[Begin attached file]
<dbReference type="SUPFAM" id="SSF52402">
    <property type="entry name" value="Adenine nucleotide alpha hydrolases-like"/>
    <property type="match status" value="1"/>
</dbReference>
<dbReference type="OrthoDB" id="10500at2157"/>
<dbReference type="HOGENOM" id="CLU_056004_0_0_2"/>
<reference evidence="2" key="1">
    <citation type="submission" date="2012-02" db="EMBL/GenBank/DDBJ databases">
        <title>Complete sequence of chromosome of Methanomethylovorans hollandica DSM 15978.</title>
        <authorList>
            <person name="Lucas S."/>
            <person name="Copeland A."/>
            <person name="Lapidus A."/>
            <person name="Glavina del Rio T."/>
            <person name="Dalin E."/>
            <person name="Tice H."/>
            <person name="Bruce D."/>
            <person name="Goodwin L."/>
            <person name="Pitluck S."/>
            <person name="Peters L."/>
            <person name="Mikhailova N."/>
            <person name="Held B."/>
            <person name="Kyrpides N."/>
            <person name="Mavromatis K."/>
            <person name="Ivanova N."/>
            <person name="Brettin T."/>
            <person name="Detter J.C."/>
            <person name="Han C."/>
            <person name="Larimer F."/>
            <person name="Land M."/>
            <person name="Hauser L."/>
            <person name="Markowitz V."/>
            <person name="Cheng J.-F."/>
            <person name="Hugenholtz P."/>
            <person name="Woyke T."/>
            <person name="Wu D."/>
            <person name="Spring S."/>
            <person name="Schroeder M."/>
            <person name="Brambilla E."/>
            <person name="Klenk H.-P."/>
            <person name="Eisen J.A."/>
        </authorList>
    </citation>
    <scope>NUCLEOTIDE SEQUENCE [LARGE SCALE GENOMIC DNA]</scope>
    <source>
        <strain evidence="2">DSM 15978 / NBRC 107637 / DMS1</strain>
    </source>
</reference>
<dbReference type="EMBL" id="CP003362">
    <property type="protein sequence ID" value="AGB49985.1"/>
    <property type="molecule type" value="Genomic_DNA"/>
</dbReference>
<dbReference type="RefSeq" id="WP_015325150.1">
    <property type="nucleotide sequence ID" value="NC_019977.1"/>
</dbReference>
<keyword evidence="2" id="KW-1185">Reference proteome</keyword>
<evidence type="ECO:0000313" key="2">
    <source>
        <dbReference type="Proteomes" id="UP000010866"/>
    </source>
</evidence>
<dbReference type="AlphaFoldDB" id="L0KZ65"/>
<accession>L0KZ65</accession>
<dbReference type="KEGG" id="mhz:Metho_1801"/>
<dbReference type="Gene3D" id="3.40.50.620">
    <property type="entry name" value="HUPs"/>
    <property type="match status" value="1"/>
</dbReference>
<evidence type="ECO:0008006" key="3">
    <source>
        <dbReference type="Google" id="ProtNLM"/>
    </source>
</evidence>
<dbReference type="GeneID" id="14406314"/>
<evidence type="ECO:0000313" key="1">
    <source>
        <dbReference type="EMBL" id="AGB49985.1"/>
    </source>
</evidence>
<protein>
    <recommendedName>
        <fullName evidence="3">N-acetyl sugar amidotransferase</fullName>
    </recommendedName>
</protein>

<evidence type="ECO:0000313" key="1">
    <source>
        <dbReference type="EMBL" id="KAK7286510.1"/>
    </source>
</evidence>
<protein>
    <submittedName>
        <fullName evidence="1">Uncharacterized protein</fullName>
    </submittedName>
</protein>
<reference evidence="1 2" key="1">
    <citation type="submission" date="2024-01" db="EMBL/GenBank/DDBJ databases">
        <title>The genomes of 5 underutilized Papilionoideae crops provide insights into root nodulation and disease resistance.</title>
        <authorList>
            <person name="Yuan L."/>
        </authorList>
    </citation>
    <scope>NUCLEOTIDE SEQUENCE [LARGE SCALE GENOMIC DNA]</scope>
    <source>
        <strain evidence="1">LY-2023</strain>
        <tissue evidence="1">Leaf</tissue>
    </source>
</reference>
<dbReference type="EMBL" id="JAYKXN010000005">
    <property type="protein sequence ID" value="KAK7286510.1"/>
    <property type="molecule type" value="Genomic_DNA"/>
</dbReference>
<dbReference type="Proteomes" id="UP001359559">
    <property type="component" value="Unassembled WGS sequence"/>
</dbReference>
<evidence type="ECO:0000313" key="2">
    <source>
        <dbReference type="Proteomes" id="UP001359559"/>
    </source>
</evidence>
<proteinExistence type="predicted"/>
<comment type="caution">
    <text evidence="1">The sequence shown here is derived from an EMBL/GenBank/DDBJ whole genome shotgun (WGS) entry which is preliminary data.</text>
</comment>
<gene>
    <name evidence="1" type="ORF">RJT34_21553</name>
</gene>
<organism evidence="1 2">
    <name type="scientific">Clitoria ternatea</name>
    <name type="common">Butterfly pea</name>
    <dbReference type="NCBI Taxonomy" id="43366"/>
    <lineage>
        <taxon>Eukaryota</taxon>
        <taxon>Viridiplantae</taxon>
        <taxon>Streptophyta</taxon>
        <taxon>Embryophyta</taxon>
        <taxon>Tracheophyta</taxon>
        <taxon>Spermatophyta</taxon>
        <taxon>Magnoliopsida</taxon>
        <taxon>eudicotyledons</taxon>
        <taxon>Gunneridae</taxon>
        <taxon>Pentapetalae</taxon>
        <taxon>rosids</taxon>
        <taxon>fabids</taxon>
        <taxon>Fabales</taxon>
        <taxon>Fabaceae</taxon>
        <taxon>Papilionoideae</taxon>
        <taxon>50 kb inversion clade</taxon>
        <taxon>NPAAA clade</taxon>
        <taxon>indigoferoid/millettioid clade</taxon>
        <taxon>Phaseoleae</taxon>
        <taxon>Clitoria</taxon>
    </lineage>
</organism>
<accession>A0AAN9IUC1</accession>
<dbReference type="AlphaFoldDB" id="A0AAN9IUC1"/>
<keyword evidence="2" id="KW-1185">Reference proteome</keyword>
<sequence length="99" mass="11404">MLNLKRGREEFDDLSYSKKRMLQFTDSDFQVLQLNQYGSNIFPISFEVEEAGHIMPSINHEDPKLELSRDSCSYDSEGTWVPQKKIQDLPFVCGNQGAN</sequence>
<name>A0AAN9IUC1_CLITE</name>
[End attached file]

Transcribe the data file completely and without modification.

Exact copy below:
<dbReference type="SUPFAM" id="SSF52402">
    <property type="entry name" value="Adenine nucleotide alpha hydrolases-like"/>
    <property type="match status" value="1"/>
</dbReference>
<dbReference type="OrthoDB" id="10500at2157"/>
<dbReference type="HOGENOM" id="CLU_056004_0_0_2"/>
<reference evidence="2" key="1">
    <citation type="submission" date="2012-02" db="EMBL/GenBank/DDBJ databases">
        <title>Complete sequence of chromosome of Methanomethylovorans hollandica DSM 15978.</title>
        <authorList>
            <person name="Lucas S."/>
            <person name="Copeland A."/>
            <person name="Lapidus A."/>
            <person name="Glavina del Rio T."/>
            <person name="Dalin E."/>
            <person name="Tice H."/>
            <person name="Bruce D."/>
            <person name="Goodwin L."/>
            <person name="Pitluck S."/>
            <person name="Peters L."/>
            <person name="Mikhailova N."/>
            <person name="Held B."/>
            <person name="Kyrpides N."/>
            <person name="Mavromatis K."/>
            <person name="Ivanova N."/>
            <person name="Brettin T."/>
            <person name="Detter J.C."/>
            <person name="Han C."/>
            <person name="Larimer F."/>
            <person name="Land M."/>
            <person name="Hauser L."/>
            <person name="Markowitz V."/>
            <person name="Cheng J.-F."/>
            <person name="Hugenholtz P."/>
            <person name="Woyke T."/>
            <person name="Wu D."/>
            <person name="Spring S."/>
            <person name="Schroeder M."/>
            <person name="Brambilla E."/>
            <person name="Klenk H.-P."/>
            <person name="Eisen J.A."/>
        </authorList>
    </citation>
    <scope>NUCLEOTIDE SEQUENCE [LARGE SCALE GENOMIC DNA]</scope>
    <source>
        <strain evidence="2">DSM 15978 / NBRC 107637 / DMS1</strain>
    </source>
</reference>
<dbReference type="EMBL" id="CP003362">
    <property type="protein sequence ID" value="AGB49985.1"/>
    <property type="molecule type" value="Genomic_DNA"/>
</dbReference>
<dbReference type="RefSeq" id="WP_015325150.1">
    <property type="nucleotide sequence ID" value="NC_019977.1"/>
</dbReference>
<keyword evidence="2" id="KW-1185">Reference proteome</keyword>
<evidence type="ECO:0000313" key="2">
    <source>
        <dbReference type="Proteomes" id="UP000010866"/>
    </source>
</evidence>
<dbReference type="AlphaFoldDB" id="L0KZ65"/>
<accession>L0KZ65</accession>
<dbReference type="KEGG" id="mhz:Metho_1801"/>
<dbReference type="Gene3D" id="3.40.50.620">
    <property type="entry name" value="HUPs"/>
    <property type="match status" value="1"/>
</dbReference>
<evidence type="ECO:0008006" key="3">
    <source>
        <dbReference type="Google" id="ProtNLM"/>
    </source>
</evidence>
<dbReference type="GeneID" id="14406314"/>
<evidence type="ECO:0000313" key="1">
    <source>
        <dbReference type="EMBL" id="AGB49985.1"/>
    </source>
</evidence>
<protein>
    <recommendedName>
        <fullName evidence="3">N-acetyl sugar amidotransferase</fullName>
    </recommendedName>
</protein>

<evidence type="ECO:0000313" key="1">
    <source>
        <dbReference type="EMBL" id="KAK7286510.1"/>
    </source>
</evidence>
<protein>
    <submittedName>
        <fullName evidence="1">Uncharacterized protein</fullName>
    </submittedName>
</protein>
<reference evidence="1 2" key="1">
    <citation type="submission" date="2024-01" db="EMBL/GenBank/DDBJ databases">
        <title>The genomes of 5 underutilized Papilionoideae crops provide insights into root nodulation and disease resistance.</title>
        <authorList>
            <person name="Yuan L."/>
        </authorList>
    </citation>
    <scope>NUCLEOTIDE SEQUENCE [LARGE SCALE GENOMIC DNA]</scope>
    <source>
        <strain evidence="1">LY-2023</strain>
        <tissue evidence="1">Leaf</tissue>
    </source>
</reference>
<dbReference type="EMBL" id="JAYKXN010000005">
    <property type="protein sequence ID" value="KAK7286510.1"/>
    <property type="molecule type" value="Genomic_DNA"/>
</dbReference>
<dbReference type="Proteomes" id="UP001359559">
    <property type="component" value="Unassembled WGS sequence"/>
</dbReference>
<evidence type="ECO:0000313" key="2">
    <source>
        <dbReference type="Proteomes" id="UP001359559"/>
    </source>
</evidence>
<proteinExistence type="predicted"/>
<comment type="caution">
    <text evidence="1">The sequence shown here is derived from an EMBL/GenBank/DDBJ whole genome shotgun (WGS) entry which is preliminary data.</text>
</comment>
<gene>
    <name evidence="1" type="ORF">RJT34_21553</name>
</gene>
<organism evidence="1 2">
    <name type="scientific">Clitoria ternatea</name>
    <name type="common">Butterfly pea</name>
    <dbReference type="NCBI Taxonomy" id="43366"/>
    <lineage>
        <taxon>Eukaryota</taxon>
        <taxon>Viridiplantae</taxon>
        <taxon>Streptophyta</taxon>
        <taxon>Embryophyta</taxon>
        <taxon>Tracheophyta</taxon>
        <taxon>Spermatophyta</taxon>
        <taxon>Magnoliopsida</taxon>
        <taxon>eudicotyledons</taxon>
        <taxon>Gunneridae</taxon>
        <taxon>Pentapetalae</taxon>
        <taxon>rosids</taxon>
        <taxon>fabids</taxon>
        <taxon>Fabales</taxon>
        <taxon>Fabaceae</taxon>
        <taxon>Papilionoideae</taxon>
        <taxon>50 kb inversion clade</taxon>
        <taxon>NPAAA clade</taxon>
        <taxon>indigoferoid/millettioid clade</taxon>
        <taxon>Phaseoleae</taxon>
        <taxon>Clitoria</taxon>
    </lineage>
</organism>
<accession>A0AAN9IUC1</accession>
<dbReference type="AlphaFoldDB" id="A0AAN9IUC1"/>
<keyword evidence="2" id="KW-1185">Reference proteome</keyword>
<sequence length="99" mass="11404">MLNLKRGREEFDDLSYSKKRMLQFTDSDFQVLQLNQYGSNIFPISFEVEEAGHIMPSINHEDPKLELSRDSCSYDSEGTWVPQKKIQDLPFVCGNQGAN</sequence>
<name>A0AAN9IUC1_CLITE</name>